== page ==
Payday loans are a form of credit that can be very expensive, due to the fixed costs associated with making the loan decision and the physical infrastructure required. Jeannette Bennett, a senior specialist in economic education, explains that these loans are often used by those with low incomes and higher-than-average poverty rates. If a consumer is unable to repay the loan within two weeks, they can ask the lender to “renew the loan”, which can create a debt cycle. Personal loans are normally for larger amounts of money than payday loans, but you will have much more time to repay this money.
Credit card default rates are also around 6%, but the interest rate on a credit card rarely exceeds 29%, unlike payday loans which typically charge an APR of 400% or more. Lower-cost personal loans give a borrower more time to repay a loan than a payday loan, and most credit unions offer personal loans with APRs comparable to credit cards, which still charge lower rates than payday loans. Payday lenders often operate out of stores, but there is also a new class of loan operator that uses the Internet. These are usually loan drafts: rollover extensions or back-to-back transaction loans in which the borrower pays a fee for not having new money, never pays the principal owed.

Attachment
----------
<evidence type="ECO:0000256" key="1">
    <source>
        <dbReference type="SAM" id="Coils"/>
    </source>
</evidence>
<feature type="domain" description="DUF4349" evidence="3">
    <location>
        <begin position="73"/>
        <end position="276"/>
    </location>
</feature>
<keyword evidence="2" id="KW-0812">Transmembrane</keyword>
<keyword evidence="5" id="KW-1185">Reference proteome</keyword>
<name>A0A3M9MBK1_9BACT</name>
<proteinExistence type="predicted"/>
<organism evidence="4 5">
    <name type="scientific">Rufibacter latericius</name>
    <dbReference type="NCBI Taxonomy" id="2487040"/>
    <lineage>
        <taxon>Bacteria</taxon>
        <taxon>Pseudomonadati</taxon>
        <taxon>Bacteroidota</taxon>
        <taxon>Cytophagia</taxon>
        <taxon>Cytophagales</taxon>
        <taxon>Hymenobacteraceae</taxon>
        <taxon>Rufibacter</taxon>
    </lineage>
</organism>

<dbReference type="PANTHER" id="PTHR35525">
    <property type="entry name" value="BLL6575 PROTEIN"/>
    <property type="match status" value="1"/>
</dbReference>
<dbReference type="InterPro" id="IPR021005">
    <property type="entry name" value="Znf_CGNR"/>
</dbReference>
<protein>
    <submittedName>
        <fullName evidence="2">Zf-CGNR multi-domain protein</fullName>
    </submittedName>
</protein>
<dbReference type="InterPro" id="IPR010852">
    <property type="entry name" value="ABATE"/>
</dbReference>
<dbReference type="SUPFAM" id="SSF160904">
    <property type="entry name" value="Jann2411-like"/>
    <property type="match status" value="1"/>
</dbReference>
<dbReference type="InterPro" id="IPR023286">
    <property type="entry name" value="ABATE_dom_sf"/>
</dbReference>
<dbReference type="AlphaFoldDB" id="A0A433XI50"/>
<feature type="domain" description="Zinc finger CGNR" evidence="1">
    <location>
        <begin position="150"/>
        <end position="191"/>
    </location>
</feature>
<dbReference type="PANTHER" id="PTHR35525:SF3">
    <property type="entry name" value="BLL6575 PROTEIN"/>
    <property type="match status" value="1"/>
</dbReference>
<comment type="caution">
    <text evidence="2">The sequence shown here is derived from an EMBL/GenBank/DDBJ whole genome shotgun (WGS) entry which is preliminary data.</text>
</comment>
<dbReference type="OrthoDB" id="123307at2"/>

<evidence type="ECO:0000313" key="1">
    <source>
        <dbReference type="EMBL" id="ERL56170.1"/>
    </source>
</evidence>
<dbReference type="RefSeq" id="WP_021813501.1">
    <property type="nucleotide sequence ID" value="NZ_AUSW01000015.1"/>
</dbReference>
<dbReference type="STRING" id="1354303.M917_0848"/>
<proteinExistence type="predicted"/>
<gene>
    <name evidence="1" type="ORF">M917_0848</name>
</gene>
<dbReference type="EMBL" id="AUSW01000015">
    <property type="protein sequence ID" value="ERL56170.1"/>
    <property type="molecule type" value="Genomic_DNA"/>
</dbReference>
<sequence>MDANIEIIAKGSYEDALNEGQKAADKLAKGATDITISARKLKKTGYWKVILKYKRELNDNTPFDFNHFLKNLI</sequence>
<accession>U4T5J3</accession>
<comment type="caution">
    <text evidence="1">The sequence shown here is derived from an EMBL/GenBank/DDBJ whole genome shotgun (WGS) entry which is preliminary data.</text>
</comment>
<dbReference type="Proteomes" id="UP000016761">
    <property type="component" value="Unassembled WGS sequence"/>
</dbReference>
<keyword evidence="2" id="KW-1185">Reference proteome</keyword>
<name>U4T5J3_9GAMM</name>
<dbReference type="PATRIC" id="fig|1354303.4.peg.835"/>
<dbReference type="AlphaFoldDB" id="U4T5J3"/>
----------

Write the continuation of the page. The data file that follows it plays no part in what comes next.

According to the industry-funded Georgetown Credit Research Center (CRC) study, 75% of borrowers interviewed believe that the government should limit the rates charged by payday advance companies, and 72% believe that the government should limit the interest rates that lenders can charge, even if that means fewer consumers would be able to get credit. Payday lenders argue that their high interest rates are misleading, as if you repay your payday loan on time you won't be charged high interest rates. Unlike traditional loans, payday loans are not secured, meaning that the borrower doesn't need a guarantee to get one. The high credit fees due to the short-term nature of these loans make them expensive compared to other types of loans.